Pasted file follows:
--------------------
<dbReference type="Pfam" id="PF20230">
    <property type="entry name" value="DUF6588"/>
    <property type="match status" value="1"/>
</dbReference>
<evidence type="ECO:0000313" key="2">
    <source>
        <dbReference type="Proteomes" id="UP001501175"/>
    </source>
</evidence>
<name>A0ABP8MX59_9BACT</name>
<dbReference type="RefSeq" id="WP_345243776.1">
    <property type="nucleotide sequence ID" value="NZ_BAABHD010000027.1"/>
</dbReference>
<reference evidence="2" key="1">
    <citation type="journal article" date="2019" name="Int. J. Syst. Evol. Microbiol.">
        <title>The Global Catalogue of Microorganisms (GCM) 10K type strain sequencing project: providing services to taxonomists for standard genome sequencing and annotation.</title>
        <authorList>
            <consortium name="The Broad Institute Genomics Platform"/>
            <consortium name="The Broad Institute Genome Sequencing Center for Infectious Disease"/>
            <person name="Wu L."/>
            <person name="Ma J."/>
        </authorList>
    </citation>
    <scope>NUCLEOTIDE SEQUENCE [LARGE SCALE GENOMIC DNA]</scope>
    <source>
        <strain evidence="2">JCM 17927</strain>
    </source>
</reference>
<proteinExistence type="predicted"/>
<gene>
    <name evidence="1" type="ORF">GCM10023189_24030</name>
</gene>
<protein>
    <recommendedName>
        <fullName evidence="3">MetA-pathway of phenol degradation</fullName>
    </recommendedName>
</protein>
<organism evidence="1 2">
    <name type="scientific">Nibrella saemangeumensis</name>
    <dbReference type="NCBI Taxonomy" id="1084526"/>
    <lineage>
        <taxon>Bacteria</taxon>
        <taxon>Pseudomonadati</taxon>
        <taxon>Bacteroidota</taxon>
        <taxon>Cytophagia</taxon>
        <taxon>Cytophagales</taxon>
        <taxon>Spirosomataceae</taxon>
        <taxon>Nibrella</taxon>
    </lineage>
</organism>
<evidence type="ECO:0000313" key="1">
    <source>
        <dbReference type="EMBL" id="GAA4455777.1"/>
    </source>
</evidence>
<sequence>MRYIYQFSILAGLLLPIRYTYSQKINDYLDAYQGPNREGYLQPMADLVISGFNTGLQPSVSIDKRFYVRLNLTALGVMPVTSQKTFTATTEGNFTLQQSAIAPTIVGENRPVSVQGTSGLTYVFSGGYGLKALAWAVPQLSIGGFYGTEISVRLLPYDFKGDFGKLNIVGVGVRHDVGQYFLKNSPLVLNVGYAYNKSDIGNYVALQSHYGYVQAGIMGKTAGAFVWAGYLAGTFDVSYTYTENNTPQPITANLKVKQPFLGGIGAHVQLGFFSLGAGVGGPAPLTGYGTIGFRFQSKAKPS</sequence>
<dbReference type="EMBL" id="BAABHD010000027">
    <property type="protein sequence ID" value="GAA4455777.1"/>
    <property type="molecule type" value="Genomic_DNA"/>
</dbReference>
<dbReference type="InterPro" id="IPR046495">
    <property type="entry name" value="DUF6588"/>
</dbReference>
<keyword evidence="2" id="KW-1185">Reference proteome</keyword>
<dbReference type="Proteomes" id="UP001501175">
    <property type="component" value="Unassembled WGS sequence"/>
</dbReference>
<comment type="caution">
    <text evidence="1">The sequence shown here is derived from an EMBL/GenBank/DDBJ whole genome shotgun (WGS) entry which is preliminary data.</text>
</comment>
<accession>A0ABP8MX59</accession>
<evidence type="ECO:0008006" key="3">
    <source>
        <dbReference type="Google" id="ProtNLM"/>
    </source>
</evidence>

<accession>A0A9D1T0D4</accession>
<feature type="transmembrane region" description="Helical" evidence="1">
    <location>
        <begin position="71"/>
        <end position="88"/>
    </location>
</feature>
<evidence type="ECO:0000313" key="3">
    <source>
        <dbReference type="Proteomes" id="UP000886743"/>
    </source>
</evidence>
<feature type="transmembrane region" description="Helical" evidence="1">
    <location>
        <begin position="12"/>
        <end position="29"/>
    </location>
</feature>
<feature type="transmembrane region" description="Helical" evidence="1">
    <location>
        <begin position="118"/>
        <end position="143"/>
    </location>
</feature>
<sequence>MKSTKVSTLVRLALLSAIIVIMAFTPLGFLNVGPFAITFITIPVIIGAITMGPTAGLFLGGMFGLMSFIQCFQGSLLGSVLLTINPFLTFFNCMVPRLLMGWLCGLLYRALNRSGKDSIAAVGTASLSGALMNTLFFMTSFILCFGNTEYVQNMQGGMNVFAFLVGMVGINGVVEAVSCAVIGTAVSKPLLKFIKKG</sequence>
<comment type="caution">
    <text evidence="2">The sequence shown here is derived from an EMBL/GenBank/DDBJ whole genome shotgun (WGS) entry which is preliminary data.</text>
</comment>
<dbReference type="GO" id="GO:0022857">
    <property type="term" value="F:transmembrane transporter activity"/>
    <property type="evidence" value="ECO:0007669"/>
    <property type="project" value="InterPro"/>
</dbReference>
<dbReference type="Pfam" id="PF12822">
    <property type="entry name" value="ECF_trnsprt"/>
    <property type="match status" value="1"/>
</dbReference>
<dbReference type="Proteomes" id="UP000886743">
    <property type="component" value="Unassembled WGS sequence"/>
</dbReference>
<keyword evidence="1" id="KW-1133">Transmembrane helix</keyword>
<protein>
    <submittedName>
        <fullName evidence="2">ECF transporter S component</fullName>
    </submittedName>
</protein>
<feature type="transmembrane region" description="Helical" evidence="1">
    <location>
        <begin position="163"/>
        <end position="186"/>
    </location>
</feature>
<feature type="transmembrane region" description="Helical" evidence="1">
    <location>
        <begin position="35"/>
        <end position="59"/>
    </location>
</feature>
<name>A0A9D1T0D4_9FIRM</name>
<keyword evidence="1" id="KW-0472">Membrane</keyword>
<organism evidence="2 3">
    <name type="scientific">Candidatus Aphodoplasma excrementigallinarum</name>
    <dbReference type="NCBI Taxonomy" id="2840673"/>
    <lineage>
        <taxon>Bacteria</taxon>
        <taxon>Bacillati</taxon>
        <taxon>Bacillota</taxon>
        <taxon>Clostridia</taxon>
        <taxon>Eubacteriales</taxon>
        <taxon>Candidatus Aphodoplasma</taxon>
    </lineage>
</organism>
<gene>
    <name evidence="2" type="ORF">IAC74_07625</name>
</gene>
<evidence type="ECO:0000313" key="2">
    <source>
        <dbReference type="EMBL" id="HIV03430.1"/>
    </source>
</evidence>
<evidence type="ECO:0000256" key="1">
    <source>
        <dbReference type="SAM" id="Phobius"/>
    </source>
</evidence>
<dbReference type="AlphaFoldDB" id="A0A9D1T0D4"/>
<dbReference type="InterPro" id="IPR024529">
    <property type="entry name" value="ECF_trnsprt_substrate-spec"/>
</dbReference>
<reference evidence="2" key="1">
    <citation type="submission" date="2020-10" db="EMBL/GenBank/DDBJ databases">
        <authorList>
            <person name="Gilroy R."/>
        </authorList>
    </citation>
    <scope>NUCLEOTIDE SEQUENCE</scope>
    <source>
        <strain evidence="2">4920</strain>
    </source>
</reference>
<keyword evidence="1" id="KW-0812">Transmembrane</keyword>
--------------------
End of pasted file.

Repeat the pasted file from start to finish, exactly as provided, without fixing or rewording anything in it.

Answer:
<dbReference type="Pfam" id="PF20230">
    <property type="entry name" value="DUF6588"/>
    <property type="match status" value="1"/>
</dbReference>
<evidence type="ECO:0000313" key="2">
    <source>
        <dbReference type="Proteomes" id="UP001501175"/>
    </source>
</evidence>
<name>A0ABP8MX59_9BACT</name>
<dbReference type="RefSeq" id="WP_345243776.1">
    <property type="nucleotide sequence ID" value="NZ_BAABHD010000027.1"/>
</dbReference>
<reference evidence="2" key="1">
    <citation type="journal article" date="2019" name="Int. J. Syst. Evol. Microbiol.">
        <title>The Global Catalogue of Microorganisms (GCM) 10K type strain sequencing project: providing services to taxonomists for standard genome sequencing and annotation.</title>
        <authorList>
            <consortium name="The Broad Institute Genomics Platform"/>
            <consortium name="The Broad Institute Genome Sequencing Center for Infectious Disease"/>
            <person name="Wu L."/>
            <person name="Ma J."/>
        </authorList>
    </citation>
    <scope>NUCLEOTIDE SEQUENCE [LARGE SCALE GENOMIC DNA]</scope>
    <source>
        <strain evidence="2">JCM 17927</strain>
    </source>
</reference>
<proteinExistence type="predicted"/>
<gene>
    <name evidence="1" type="ORF">GCM10023189_24030</name>
</gene>
<protein>
    <recommendedName>
        <fullName evidence="3">MetA-pathway of phenol degradation</fullName>
    </recommendedName>
</protein>
<organism evidence="1 2">
    <name type="scientific">Nibrella saemangeumensis</name>
    <dbReference type="NCBI Taxonomy" id="1084526"/>
    <lineage>
        <taxon>Bacteria</taxon>
        <taxon>Pseudomonadati</taxon>
        <taxon>Bacteroidota</taxon>
        <taxon>Cytophagia</taxon>
        <taxon>Cytophagales</taxon>
        <taxon>Spirosomataceae</taxon>
        <taxon>Nibrella</taxon>
    </lineage>
</organism>
<evidence type="ECO:0000313" key="1">
    <source>
        <dbReference type="EMBL" id="GAA4455777.1"/>
    </source>
</evidence>
<sequence>MRYIYQFSILAGLLLPIRYTYSQKINDYLDAYQGPNREGYLQPMADLVISGFNTGLQPSVSIDKRFYVRLNLTALGVMPVTSQKTFTATTEGNFTLQQSAIAPTIVGENRPVSVQGTSGLTYVFSGGYGLKALAWAVPQLSIGGFYGTEISVRLLPYDFKGDFGKLNIVGVGVRHDVGQYFLKNSPLVLNVGYAYNKSDIGNYVALQSHYGYVQAGIMGKTAGAFVWAGYLAGTFDVSYTYTENNTPQPITANLKVKQPFLGGIGAHVQLGFFSLGAGVGGPAPLTGYGTIGFRFQSKAKPS</sequence>
<dbReference type="EMBL" id="BAABHD010000027">
    <property type="protein sequence ID" value="GAA4455777.1"/>
    <property type="molecule type" value="Genomic_DNA"/>
</dbReference>
<dbReference type="InterPro" id="IPR046495">
    <property type="entry name" value="DUF6588"/>
</dbReference>
<keyword evidence="2" id="KW-1185">Reference proteome</keyword>
<dbReference type="Proteomes" id="UP001501175">
    <property type="component" value="Unassembled WGS sequence"/>
</dbReference>
<comment type="caution">
    <text evidence="1">The sequence shown here is derived from an EMBL/GenBank/DDBJ whole genome shotgun (WGS) entry which is preliminary data.</text>
</comment>
<accession>A0ABP8MX59</accession>
<evidence type="ECO:0008006" key="3">
    <source>
        <dbReference type="Google" id="ProtNLM"/>
    </source>
</evidence>

<accession>A0A9D1T0D4</accession>
<feature type="transmembrane region" description="Helical" evidence="1">
    <location>
        <begin position="71"/>
        <end position="88"/>
    </location>
</feature>
<evidence type="ECO:0000313" key="3">
    <source>
        <dbReference type="Proteomes" id="UP000886743"/>
    </source>
</evidence>
<feature type="transmembrane region" description="Helical" evidence="1">
    <location>
        <begin position="12"/>
        <end position="29"/>
    </location>
</feature>
<feature type="transmembrane region" description="Helical" evidence="1">
    <location>
        <begin position="118"/>
        <end position="143"/>
    </location>
</feature>
<sequence>MKSTKVSTLVRLALLSAIIVIMAFTPLGFLNVGPFAITFITIPVIIGAITMGPTAGLFLGGMFGLMSFIQCFQGSLLGSVLLTINPFLTFFNCMVPRLLMGWLCGLLYRALNRSGKDSIAAVGTASLSGALMNTLFFMTSFILCFGNTEYVQNMQGGMNVFAFLVGMVGINGVVEAVSCAVIGTAVSKPLLKFIKKG</sequence>
<comment type="caution">
    <text evidence="2">The sequence shown here is derived from an EMBL/GenBank/DDBJ whole genome shotgun (WGS) entry which is preliminary data.</text>
</comment>
<dbReference type="GO" id="GO:0022857">
    <property type="term" value="F:transmembrane transporter activity"/>
    <property type="evidence" value="ECO:0007669"/>
    <property type="project" value="InterPro"/>
</dbReference>
<dbReference type="Pfam" id="PF12822">
    <property type="entry name" value="ECF_trnsprt"/>
    <property type="match status" value="1"/>
</dbReference>
<dbReference type="Proteomes" id="UP000886743">
    <property type="component" value="Unassembled WGS sequence"/>
</dbReference>
<keyword evidence="1" id="KW-1133">Transmembrane helix</keyword>
<protein>
    <submittedName>
        <fullName evidence="2">ECF transporter S component</fullName>
    </submittedName>
</protein>
<feature type="transmembrane region" description="Helical" evidence="1">
    <location>
        <begin position="163"/>
        <end position="186"/>
    </location>
</feature>
<feature type="transmembrane region" description="Helical" evidence="1">
    <location>
        <begin position="35"/>
        <end position="59"/>
    </location>
</feature>
<name>A0A9D1T0D4_9FIRM</name>
<keyword evidence="1" id="KW-0472">Membrane</keyword>
<organism evidence="2 3">
    <name type="scientific">Candidatus Aphodoplasma excrementigallinarum</name>
    <dbReference type="NCBI Taxonomy" id="2840673"/>
    <lineage>
        <taxon>Bacteria</taxon>
        <taxon>Bacillati</taxon>
        <taxon>Bacillota</taxon>
        <taxon>Clostridia</taxon>
        <taxon>Eubacteriales</taxon>
        <taxon>Candidatus Aphodoplasma</taxon>
    </lineage>
</organism>
<gene>
    <name evidence="2" type="ORF">IAC74_07625</name>
</gene>
<evidence type="ECO:0000313" key="2">
    <source>
        <dbReference type="EMBL" id="HIV03430.1"/>
    </source>
</evidence>
<evidence type="ECO:0000256" key="1">
    <source>
        <dbReference type="SAM" id="Phobius"/>
    </source>
</evidence>
<dbReference type="AlphaFoldDB" id="A0A9D1T0D4"/>
<dbReference type="InterPro" id="IPR024529">
    <property type="entry name" value="ECF_trnsprt_substrate-spec"/>
</dbReference>
<reference evidence="2" key="1">
    <citation type="submission" date="2020-10" db="EMBL/GenBank/DDBJ databases">
        <authorList>
            <person name="Gilroy R."/>
        </authorList>
    </citation>
    <scope>NUCLEOTIDE SEQUENCE</scope>
    <source>
        <strain evidence="2">4920</strain>
    </source>
</reference>
<keyword evidence="1" id="KW-0812">Transmembrane</keyword>